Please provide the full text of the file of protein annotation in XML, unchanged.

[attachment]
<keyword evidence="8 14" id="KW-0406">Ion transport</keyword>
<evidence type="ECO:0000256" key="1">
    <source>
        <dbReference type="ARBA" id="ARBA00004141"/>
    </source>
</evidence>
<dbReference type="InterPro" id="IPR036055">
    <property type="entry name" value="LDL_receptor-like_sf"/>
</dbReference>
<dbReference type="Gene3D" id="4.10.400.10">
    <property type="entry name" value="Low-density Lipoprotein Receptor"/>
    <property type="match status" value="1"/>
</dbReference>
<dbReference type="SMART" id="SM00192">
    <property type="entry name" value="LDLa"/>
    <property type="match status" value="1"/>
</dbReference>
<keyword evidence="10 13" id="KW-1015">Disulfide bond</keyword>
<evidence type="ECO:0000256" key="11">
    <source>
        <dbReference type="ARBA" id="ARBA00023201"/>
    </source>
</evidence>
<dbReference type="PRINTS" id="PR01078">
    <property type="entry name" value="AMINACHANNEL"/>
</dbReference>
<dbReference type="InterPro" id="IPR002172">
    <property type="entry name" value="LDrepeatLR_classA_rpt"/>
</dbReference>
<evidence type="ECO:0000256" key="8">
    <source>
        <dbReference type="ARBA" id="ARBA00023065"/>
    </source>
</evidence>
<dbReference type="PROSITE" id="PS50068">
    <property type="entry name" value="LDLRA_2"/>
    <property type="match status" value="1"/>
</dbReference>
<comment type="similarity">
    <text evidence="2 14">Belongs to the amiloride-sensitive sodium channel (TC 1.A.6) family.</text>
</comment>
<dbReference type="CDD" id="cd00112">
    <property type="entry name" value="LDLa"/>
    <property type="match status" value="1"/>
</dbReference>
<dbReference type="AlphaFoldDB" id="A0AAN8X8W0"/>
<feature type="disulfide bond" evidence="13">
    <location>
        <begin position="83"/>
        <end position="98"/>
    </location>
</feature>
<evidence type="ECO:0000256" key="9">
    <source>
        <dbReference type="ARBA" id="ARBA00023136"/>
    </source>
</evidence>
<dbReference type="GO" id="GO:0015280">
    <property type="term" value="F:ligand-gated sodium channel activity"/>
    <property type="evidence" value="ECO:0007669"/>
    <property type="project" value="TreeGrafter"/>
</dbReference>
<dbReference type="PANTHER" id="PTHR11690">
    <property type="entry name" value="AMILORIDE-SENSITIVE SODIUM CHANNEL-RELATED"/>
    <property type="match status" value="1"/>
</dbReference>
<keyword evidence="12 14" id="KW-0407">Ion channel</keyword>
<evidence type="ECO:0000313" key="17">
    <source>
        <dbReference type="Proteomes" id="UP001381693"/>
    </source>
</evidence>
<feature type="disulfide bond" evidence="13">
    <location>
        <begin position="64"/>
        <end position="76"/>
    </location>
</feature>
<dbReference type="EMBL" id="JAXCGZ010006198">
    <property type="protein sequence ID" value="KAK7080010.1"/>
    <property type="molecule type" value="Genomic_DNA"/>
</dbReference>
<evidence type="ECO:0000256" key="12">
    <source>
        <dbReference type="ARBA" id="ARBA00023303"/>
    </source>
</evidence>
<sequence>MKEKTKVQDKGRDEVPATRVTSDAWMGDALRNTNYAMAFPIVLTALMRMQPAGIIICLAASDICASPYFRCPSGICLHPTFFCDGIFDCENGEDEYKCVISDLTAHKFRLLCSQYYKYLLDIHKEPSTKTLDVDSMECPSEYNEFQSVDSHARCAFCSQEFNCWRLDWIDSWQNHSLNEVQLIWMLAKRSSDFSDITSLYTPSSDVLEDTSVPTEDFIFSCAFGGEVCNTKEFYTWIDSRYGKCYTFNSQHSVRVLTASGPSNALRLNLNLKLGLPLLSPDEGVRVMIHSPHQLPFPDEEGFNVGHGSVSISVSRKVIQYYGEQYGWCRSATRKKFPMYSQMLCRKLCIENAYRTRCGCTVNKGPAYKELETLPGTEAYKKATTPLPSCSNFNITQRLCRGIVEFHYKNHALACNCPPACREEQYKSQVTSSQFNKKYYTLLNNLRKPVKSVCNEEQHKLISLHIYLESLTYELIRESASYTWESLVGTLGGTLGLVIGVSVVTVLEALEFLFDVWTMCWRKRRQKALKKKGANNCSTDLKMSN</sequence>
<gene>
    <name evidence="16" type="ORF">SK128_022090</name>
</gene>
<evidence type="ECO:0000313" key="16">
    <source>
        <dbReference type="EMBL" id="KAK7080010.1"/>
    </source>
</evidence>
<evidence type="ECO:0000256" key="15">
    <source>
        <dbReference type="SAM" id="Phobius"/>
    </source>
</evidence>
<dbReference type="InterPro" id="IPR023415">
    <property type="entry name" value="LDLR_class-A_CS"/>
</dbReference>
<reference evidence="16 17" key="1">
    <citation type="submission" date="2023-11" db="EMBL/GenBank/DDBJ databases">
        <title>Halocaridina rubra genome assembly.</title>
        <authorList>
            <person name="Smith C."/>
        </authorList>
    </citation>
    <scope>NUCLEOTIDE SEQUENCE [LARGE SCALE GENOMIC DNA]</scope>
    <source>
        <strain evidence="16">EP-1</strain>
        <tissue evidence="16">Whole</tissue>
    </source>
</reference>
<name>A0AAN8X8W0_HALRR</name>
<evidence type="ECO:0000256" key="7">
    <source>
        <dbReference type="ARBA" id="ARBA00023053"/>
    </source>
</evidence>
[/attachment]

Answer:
<keyword evidence="8 14" id="KW-0406">Ion transport</keyword>
<evidence type="ECO:0000256" key="1">
    <source>
        <dbReference type="ARBA" id="ARBA00004141"/>
    </source>
</evidence>
<dbReference type="InterPro" id="IPR036055">
    <property type="entry name" value="LDL_receptor-like_sf"/>
</dbReference>
<dbReference type="Gene3D" id="4.10.400.10">
    <property type="entry name" value="Low-density Lipoprotein Receptor"/>
    <property type="match status" value="1"/>
</dbReference>
<dbReference type="SMART" id="SM00192">
    <property type="entry name" value="LDLa"/>
    <property type="match status" value="1"/>
</dbReference>
<keyword evidence="10 13" id="KW-1015">Disulfide bond</keyword>
<evidence type="ECO:0000256" key="11">
    <source>
        <dbReference type="ARBA" id="ARBA00023201"/>
    </source>
</evidence>
<dbReference type="PRINTS" id="PR01078">
    <property type="entry name" value="AMINACHANNEL"/>
</dbReference>
<dbReference type="InterPro" id="IPR002172">
    <property type="entry name" value="LDrepeatLR_classA_rpt"/>
</dbReference>
<evidence type="ECO:0000256" key="8">
    <source>
        <dbReference type="ARBA" id="ARBA00023065"/>
    </source>
</evidence>
<dbReference type="PROSITE" id="PS50068">
    <property type="entry name" value="LDLRA_2"/>
    <property type="match status" value="1"/>
</dbReference>
<comment type="similarity">
    <text evidence="2 14">Belongs to the amiloride-sensitive sodium channel (TC 1.A.6) family.</text>
</comment>
<dbReference type="CDD" id="cd00112">
    <property type="entry name" value="LDLa"/>
    <property type="match status" value="1"/>
</dbReference>
<dbReference type="AlphaFoldDB" id="A0AAN8X8W0"/>
<feature type="disulfide bond" evidence="13">
    <location>
        <begin position="83"/>
        <end position="98"/>
    </location>
</feature>
<evidence type="ECO:0000256" key="9">
    <source>
        <dbReference type="ARBA" id="ARBA00023136"/>
    </source>
</evidence>
<dbReference type="GO" id="GO:0015280">
    <property type="term" value="F:ligand-gated sodium channel activity"/>
    <property type="evidence" value="ECO:0007669"/>
    <property type="project" value="TreeGrafter"/>
</dbReference>
<dbReference type="PANTHER" id="PTHR11690">
    <property type="entry name" value="AMILORIDE-SENSITIVE SODIUM CHANNEL-RELATED"/>
    <property type="match status" value="1"/>
</dbReference>
<keyword evidence="12 14" id="KW-0407">Ion channel</keyword>
<evidence type="ECO:0000313" key="17">
    <source>
        <dbReference type="Proteomes" id="UP001381693"/>
    </source>
</evidence>
<feature type="disulfide bond" evidence="13">
    <location>
        <begin position="64"/>
        <end position="76"/>
    </location>
</feature>
<dbReference type="EMBL" id="JAXCGZ010006198">
    <property type="protein sequence ID" value="KAK7080010.1"/>
    <property type="molecule type" value="Genomic_DNA"/>
</dbReference>
<evidence type="ECO:0000256" key="12">
    <source>
        <dbReference type="ARBA" id="ARBA00023303"/>
    </source>
</evidence>
<sequence>MKEKTKVQDKGRDEVPATRVTSDAWMGDALRNTNYAMAFPIVLTALMRMQPAGIIICLAASDICASPYFRCPSGICLHPTFFCDGIFDCENGEDEYKCVISDLTAHKFRLLCSQYYKYLLDIHKEPSTKTLDVDSMECPSEYNEFQSVDSHARCAFCSQEFNCWRLDWIDSWQNHSLNEVQLIWMLAKRSSDFSDITSLYTPSSDVLEDTSVPTEDFIFSCAFGGEVCNTKEFYTWIDSRYGKCYTFNSQHSVRVLTASGPSNALRLNLNLKLGLPLLSPDEGVRVMIHSPHQLPFPDEEGFNVGHGSVSISVSRKVIQYYGEQYGWCRSATRKKFPMYSQMLCRKLCIENAYRTRCGCTVNKGPAYKELETLPGTEAYKKATTPLPSCSNFNITQRLCRGIVEFHYKNHALACNCPPACREEQYKSQVTSSQFNKKYYTLLNNLRKPVKSVCNEEQHKLISLHIYLESLTYELIRESASYTWESLVGTLGGTLGLVIGVSVVTVLEALEFLFDVWTMCWRKRRQKALKKKGANNCSTDLKMSN</sequence>
<gene>
    <name evidence="16" type="ORF">SK128_022090</name>
</gene>
<evidence type="ECO:0000313" key="16">
    <source>
        <dbReference type="EMBL" id="KAK7080010.1"/>
    </source>
</evidence>
<evidence type="ECO:0000256" key="15">
    <source>
        <dbReference type="SAM" id="Phobius"/>
    </source>
</evidence>
<dbReference type="InterPro" id="IPR023415">
    <property type="entry name" value="LDLR_class-A_CS"/>
</dbReference>
<reference evidence="16 17" key="1">
    <citation type="submission" date="2023-11" db="EMBL/GenBank/DDBJ databases">
        <title>Halocaridina rubra genome assembly.</title>
        <authorList>
            <person name="Smith C."/>
        </authorList>
    </citation>
    <scope>NUCLEOTIDE SEQUENCE [LARGE SCALE GENOMIC DNA]</scope>
    <source>
        <strain evidence="16">EP-1</strain>
        <tissue evidence="16">Whole</tissue>
    </source>
</reference>
<name>A0AAN8X8W0_HALRR</name>
<evidence type="ECO:0000256" key="7">
    <source>
        <dbReference type="ARBA" id="ARBA00023053"/>
    </source>
</evidence>